I hadn’t really anticipated adding a part 3, but I gave a talk at Abertay last Friday on the topic, and need to make the slides available for anyone who missed out, or who wants to follow up on some links etc. So, here they are. It’s similar material to my previous two entries on the subject: part 1 and part 2.
A couple of slides may need some explanation if you weren’t there:
- At the start, I compared a CGT graduates’ chances of getting a job with us to those of the Ivory Coast winning the World Cup. I was, of course, being totally flippant and very unfair, but hopefully it did the trick of (strongly!) making a point that was repeated throughout: just having the degree is not enough. The degree is great, but if 30 other people get the same degree in your year, and numerous other games courses turn out graduates at the same time, you need to do something to differentiate yourself.
- The ‘scale’ diagrams show the number of communication paths between ‘n’ people on a project, with n = 3, 9 and 100. With 100, it’s insane!
- The neds are there to show that a love of playing games is little or no help in getting a job. We need people who love making games, and they’re not the same thing.
- The first set of CVs are real CGT examples from last year, with a load of details jumbled around to anonymise them. My main point was that they’re so nondescript, they might as well just have said “I have a CGT degree”. I think Sid Meier won the popular vote on the day, but more or less everyone admitted to not having a clue who was best. Neither did I, which was the whole point! 😉
Something I forgot to mention until the questions afterwards: we do have summer internships, and, naturally, I highly recommend them! I think applications open early-ish in the calendar year. Keep an eye on the jobs section of our website. I also didn’t have time to get onto the interview process, but I think that’s the easy part in some ways. The hardest part of all this is putting in the many hours required to gain the skills and abilities we need in the first place. The CV part is there because it’s unfortunately easy to screw up and get overlooked, but it’s really not that hard. Once you’re at an interview, you certainly can’t be overlooked, and if you have the skills we need, it shouldn’t be anything to worry about. I know it may be nerve-wracking, but I don’t think there’s anything useful I can say to improve your chances at that point. Just be yourself and try to relax.
In preparing the talk, I did clarify some further thoughts in my own mind on what makes good content for a CV. You can be very effective by simply stating what you’ve done in a factual manner, with enough specific technical detail to back it up. There’s an example in the slides of a guy who contributed to an open source game engine, and did some coursework on inverse kinematics. It’s impressive in a very understated way, and a welcome contrast to the many CVs that dress up their experience with claims of something being “advanced” or “complex”. If your project is advanced or complex, explain the specific facts which make it so (the inverse kinematics project is a good example). I’ll then be able to see that it’s advanced (or complex). If you say yourself that something’s advanced, you end up in one of these situations:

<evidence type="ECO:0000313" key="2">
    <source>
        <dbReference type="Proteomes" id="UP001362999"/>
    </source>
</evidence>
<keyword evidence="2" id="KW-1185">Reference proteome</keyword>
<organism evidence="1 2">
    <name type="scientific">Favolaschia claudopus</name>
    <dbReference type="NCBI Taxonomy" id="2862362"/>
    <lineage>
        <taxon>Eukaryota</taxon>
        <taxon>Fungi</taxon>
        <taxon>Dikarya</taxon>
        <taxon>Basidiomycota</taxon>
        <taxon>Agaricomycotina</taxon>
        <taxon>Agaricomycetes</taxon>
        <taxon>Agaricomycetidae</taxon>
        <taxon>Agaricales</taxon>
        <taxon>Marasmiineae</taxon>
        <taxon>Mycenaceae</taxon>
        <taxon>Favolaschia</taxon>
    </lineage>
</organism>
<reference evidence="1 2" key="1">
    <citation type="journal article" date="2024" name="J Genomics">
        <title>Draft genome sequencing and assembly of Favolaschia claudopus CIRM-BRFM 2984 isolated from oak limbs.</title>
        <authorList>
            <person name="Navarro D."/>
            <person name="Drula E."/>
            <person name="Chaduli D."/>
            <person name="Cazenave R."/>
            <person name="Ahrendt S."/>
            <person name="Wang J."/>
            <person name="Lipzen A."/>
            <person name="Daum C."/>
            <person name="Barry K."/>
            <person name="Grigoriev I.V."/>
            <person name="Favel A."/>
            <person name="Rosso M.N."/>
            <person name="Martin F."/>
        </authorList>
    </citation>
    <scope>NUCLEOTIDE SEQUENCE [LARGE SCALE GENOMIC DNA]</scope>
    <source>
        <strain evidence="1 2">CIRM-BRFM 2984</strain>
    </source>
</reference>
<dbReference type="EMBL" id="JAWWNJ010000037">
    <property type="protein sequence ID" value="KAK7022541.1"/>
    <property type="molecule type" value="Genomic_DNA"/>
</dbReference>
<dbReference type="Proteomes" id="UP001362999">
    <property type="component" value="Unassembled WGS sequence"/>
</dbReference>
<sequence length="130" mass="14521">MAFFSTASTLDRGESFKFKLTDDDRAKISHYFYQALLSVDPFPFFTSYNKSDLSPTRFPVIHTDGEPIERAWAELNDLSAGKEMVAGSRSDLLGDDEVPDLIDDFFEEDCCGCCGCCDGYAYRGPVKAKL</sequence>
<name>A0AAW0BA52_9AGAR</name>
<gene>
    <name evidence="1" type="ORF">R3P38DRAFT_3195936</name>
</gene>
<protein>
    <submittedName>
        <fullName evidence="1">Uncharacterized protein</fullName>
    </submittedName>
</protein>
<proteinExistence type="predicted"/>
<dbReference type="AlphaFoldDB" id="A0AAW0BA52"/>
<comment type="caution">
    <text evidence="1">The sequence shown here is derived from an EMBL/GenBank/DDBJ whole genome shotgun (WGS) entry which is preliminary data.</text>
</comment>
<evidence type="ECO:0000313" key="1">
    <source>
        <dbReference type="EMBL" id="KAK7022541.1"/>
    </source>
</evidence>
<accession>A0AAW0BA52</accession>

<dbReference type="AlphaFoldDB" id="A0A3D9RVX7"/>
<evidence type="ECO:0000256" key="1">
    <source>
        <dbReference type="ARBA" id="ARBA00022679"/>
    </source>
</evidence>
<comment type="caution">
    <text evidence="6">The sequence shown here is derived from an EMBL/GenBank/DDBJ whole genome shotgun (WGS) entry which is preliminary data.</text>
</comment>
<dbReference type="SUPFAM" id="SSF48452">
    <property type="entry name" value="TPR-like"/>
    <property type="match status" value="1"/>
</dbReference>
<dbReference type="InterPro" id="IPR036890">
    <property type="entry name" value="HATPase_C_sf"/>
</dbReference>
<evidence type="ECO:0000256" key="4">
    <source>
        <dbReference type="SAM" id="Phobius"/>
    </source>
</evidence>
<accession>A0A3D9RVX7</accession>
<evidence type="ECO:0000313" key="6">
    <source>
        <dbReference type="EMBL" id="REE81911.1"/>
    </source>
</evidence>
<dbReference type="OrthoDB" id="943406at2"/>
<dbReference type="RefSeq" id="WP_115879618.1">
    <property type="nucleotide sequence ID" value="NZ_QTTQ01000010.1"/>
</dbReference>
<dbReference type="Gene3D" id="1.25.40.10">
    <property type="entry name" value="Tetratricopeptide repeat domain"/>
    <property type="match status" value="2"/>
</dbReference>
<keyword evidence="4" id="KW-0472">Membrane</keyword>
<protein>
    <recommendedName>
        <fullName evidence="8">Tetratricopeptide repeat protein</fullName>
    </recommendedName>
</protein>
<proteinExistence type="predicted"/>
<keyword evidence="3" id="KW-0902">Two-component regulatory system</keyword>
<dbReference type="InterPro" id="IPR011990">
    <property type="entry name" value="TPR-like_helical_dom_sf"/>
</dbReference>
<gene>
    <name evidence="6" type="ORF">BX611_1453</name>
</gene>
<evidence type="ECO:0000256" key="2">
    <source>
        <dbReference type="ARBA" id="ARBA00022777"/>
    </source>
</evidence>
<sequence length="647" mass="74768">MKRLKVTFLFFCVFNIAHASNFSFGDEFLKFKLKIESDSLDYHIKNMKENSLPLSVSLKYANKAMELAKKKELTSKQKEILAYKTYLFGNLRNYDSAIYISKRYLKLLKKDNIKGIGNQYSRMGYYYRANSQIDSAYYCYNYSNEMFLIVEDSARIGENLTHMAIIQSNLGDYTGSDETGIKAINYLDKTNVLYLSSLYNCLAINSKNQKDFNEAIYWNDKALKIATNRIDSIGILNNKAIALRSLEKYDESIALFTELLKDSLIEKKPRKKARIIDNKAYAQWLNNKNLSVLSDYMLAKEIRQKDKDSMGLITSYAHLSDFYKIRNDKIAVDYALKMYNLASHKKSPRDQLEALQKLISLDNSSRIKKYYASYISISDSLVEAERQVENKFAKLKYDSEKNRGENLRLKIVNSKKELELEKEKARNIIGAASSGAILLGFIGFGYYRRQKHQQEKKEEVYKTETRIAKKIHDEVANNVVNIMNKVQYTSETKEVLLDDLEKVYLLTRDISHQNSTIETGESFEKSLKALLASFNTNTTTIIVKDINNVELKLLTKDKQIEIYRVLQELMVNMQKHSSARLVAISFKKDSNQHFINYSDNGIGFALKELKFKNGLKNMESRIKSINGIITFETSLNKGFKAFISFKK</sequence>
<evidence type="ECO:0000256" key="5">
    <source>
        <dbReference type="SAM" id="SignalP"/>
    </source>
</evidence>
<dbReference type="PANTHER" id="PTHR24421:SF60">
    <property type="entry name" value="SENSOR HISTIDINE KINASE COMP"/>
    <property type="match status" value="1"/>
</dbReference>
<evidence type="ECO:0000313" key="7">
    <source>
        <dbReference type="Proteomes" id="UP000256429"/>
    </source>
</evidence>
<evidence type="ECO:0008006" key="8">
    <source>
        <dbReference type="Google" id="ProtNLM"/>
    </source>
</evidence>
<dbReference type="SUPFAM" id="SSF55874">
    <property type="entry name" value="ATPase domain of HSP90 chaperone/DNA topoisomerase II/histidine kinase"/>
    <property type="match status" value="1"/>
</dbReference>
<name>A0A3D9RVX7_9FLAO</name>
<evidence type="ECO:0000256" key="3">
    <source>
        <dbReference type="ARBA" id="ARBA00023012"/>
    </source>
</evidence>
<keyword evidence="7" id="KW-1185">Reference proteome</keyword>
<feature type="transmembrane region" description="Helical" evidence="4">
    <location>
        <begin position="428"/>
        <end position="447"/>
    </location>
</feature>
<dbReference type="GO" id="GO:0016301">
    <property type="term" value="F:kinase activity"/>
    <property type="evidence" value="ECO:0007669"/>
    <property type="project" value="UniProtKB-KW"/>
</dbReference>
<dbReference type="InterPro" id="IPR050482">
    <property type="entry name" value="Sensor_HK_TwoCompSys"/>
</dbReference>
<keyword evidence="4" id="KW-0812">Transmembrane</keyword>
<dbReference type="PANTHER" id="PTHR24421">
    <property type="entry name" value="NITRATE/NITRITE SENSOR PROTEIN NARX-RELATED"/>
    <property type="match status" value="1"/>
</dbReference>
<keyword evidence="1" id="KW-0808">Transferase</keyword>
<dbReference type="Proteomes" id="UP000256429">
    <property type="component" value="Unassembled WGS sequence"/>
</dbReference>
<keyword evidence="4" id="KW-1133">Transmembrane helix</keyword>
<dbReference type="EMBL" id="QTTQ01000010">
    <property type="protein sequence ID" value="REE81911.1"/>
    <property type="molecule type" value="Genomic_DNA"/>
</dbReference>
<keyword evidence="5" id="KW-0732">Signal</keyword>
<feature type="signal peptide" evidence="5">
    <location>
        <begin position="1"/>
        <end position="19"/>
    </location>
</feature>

- If the project is advanced, and you explain why, then fine – you don’t lose out, but then you haven’t gained anything by using the word ‘advanced’ either.
- If you fail to explain why the project is advanced, I don’t have any reason to believe you.
- If I consider the project to be rather simple (which it often is), you just come across sounding foolish – someone who struggles with simple things but thinks they’re really good.
The only possible valid reason for using words like these is to get my attention, but you should do that with the layout, fonts etc. So there’s plenty to lose, and nothing to gain. Just strip out any adjectives that talk up your experience too much. In a similar vein, don’t come out with guff that’s not based in fact. Too many people say stuff like “I have strong leadership qualities” or “I am highly proficient in C++”.
The trouble is, anyone can say this, and without evidence to back it up, I have no way to know what’s true, so I’m unable to distinguish one candidate from another. If you’re proficient at C++, you should probably be able to tell me some specific techniques you’ve used in your projects that demonstrate your knowledge and proficiency level. If you can back that up with some demo code showing it, I can form an accurate judgement of your level. Of course, it’s still possible to fake this by pasting stuff from elsewhere, but I’ve yet to see anyone go to such lengths, so I’ll trust you (I’ll find out if you’re faking it at interview anyway!).
Once you strip away the guff and the boasting, you’re really exposed and it becomes painfully obvious whether you’ve done anything good or not. For some, this may be quite scary; it’s like being naked. It may even be worth writing up your CV in this manner half way through university, with no intention of sending it to anyone: it could alert you to whether you’re on track for having a good-looking CV or not. What’s missing?